Almost a year ago — on Dec. 10, 2018 — Smart said that, unprompted, his wife asked him if he was gay. He said, “Yes.” And that was the first time he told anyone.

“I guess I didn’t choose to come out,” he explained. “After years and years, I finally said, ‘Yes.’ I don’t know how much longer it would have gone on.”

He still doesn’t quite know why she asked that day and, he said, she hasn’t really accepted his answer. But a few days later, she told him to tell their six children. So at 5 a.m., he dialed each one and said: “Your mother and I are getting a divorce. And I’m gay.”

“Boom, boom, boom. Six times — boom,” Smart said, moving his hands like a bomb was going off. “Some of them said, ‘You’re what? What? What did you say?’ But eventually, all of them said something like, ‘Dad, if that’s the way you are, that’s the way you are and I still love you.’”

After that, he told his siblings, too, and his mother. It’s been a hard process, Smart said, but he’s appreciated their kind responses. It’s something he never expected — and is incredibly grateful for.

“To have Elizabeth come back was huge. To have our family be able to move forward from that was huge,” he said. “And I was at a crossroads where I was going to be causing difficulty in my family.”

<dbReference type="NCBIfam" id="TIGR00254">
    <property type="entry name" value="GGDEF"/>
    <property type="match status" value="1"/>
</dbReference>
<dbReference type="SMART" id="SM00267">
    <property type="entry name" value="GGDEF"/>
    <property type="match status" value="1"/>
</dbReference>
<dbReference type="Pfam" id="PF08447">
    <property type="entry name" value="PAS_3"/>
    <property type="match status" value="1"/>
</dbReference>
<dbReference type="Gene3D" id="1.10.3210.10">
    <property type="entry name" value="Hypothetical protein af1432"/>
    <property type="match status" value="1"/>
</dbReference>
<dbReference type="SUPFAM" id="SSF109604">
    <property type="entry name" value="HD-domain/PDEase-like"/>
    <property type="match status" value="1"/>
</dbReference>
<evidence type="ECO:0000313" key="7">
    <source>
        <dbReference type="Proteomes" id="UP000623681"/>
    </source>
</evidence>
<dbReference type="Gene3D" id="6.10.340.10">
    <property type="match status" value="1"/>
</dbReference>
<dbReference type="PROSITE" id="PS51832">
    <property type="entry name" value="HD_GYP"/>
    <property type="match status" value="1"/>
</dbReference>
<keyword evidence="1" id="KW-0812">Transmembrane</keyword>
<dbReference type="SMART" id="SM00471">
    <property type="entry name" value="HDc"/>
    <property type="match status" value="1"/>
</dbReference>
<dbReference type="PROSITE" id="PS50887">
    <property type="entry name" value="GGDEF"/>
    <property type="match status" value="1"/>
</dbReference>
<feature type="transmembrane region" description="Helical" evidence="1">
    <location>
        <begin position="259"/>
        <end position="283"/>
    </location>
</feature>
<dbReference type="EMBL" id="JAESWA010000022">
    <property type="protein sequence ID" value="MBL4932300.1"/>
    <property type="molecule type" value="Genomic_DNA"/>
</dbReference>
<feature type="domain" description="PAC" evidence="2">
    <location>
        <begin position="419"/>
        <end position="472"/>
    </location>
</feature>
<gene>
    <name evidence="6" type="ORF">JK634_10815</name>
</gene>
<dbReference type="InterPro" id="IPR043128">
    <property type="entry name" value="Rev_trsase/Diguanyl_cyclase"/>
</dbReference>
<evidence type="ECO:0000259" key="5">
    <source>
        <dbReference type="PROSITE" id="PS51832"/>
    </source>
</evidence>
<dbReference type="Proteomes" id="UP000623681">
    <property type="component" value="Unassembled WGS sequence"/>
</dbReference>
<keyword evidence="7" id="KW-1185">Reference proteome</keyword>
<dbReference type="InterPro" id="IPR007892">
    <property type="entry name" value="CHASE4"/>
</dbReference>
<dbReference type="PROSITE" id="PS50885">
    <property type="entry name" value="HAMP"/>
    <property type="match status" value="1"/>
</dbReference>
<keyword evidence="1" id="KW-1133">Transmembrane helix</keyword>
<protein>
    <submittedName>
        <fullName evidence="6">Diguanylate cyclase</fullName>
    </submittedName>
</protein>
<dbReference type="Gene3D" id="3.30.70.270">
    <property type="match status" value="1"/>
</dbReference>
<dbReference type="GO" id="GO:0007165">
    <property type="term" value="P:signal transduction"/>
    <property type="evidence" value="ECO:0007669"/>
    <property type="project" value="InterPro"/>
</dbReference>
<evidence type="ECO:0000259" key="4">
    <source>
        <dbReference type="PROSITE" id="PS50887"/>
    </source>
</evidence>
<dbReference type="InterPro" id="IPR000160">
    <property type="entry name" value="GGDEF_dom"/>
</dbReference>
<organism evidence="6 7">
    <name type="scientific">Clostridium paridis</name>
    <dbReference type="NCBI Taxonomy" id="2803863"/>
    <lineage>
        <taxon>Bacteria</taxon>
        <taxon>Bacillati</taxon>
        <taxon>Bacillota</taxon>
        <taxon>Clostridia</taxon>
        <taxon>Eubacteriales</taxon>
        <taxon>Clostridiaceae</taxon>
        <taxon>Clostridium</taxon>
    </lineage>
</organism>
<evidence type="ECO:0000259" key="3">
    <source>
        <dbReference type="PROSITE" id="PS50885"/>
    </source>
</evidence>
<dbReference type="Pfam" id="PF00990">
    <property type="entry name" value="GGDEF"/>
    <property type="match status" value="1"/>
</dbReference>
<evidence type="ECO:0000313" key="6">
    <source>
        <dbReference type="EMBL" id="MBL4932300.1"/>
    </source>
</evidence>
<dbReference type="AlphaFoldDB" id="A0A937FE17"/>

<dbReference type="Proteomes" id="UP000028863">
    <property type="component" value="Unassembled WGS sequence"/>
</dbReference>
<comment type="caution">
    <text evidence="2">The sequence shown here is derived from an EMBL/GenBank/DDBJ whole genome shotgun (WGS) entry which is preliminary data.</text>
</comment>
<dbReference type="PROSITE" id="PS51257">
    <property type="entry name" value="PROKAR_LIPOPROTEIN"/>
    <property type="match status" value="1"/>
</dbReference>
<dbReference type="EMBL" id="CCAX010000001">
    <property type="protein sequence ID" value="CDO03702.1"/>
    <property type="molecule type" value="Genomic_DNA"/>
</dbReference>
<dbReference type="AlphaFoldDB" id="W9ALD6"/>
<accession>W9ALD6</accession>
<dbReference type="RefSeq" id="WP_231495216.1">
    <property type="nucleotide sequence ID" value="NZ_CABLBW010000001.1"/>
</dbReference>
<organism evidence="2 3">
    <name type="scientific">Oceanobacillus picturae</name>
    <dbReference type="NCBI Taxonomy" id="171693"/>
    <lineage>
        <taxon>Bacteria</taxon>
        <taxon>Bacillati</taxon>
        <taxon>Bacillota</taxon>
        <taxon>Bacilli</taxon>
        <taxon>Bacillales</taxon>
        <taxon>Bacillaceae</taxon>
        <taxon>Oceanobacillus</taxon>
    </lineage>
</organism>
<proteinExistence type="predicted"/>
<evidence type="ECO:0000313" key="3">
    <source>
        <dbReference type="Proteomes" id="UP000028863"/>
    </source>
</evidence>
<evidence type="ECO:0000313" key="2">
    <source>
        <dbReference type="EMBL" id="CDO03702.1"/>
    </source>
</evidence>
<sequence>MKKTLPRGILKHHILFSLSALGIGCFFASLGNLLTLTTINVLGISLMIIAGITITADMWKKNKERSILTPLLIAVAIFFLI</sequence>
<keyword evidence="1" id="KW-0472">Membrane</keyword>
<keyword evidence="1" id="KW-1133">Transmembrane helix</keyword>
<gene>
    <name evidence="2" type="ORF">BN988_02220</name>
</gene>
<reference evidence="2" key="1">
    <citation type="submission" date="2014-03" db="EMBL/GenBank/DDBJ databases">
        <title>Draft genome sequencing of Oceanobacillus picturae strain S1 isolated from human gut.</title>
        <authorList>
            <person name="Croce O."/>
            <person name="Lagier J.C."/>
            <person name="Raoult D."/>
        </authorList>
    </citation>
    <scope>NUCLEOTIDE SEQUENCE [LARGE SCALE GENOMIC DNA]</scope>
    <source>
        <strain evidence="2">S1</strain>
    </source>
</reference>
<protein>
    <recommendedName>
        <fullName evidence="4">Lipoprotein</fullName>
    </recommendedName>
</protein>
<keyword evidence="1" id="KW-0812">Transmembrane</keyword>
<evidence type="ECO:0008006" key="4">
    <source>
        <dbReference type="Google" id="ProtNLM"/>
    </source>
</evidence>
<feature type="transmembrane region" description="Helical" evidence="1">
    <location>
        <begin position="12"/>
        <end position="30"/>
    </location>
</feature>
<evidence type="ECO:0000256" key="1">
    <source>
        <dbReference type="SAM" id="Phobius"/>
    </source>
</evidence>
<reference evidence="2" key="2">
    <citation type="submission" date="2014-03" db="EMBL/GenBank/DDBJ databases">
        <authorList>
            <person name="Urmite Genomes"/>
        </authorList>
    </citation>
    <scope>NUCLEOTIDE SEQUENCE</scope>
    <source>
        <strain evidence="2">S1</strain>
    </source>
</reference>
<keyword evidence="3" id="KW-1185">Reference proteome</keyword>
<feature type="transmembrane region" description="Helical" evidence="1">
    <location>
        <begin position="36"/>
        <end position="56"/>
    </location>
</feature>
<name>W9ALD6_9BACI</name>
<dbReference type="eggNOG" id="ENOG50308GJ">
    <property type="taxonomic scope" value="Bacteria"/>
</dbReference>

He got emotional several times, choking back tears as he tugged at his black coat jacket.

“I thought Elizabeth’s ordeal was very difficult,” he added after a pause. “But this was more difficult.”

Smart said he talked to three local leaders in the church before deciding to come out. He remembers one, in particular, telling him: “You are giving up so much for so little. You know how God feels about homosexuality and gays.”

After that, Smart recalled that he decided that he had to accept himself the way he was and that he was born gay. His faith changed and the church, he noted in his original letter, is no longer “a place where I find solace.” He still believes in God, Christ and miracles. And he appreciates the steps church leaders have made to be more accepting.

On Saturday, though, he said that he could “no longer hate myself or hate that part of me.”

“I could never deny that,” Smart added. “I have witnessed God’s hand in my life. … I don’t believe that I’m going to hell. I don’t believe that God hates me, that he’s going to crucify me. I believe that he has great love for all of his children.”

Smart said he now wants to help others coming out find the resources that he couldn’t find when he made his decision. That work, he believes, will mirror in some ways what he’s done in being an advocate for child safety after his daughter’s kidnapping.

Smart and his family have frequently been in the public eye since Elizabeth Smart, then 14, was taken from their Salt Lake City home on June 5, 2002. She was held captive and repeatedly sexually assaulted before she was rescued nine months later while walking along a street in Sandy with her kidnappers Brian David Mitchell and Mitchell’s wife, Wanda Barzee.

When she came back home, Smart said, he “didn’t want her to endure any second of anyone thinking any less of her.” He said being there and showing her how much she was loved made the difference. And now his family and friends have done that for him.

“How often do you get to have a second miracle in your life?” he asked. “Because accepting myself for who I am really has been another miracle.”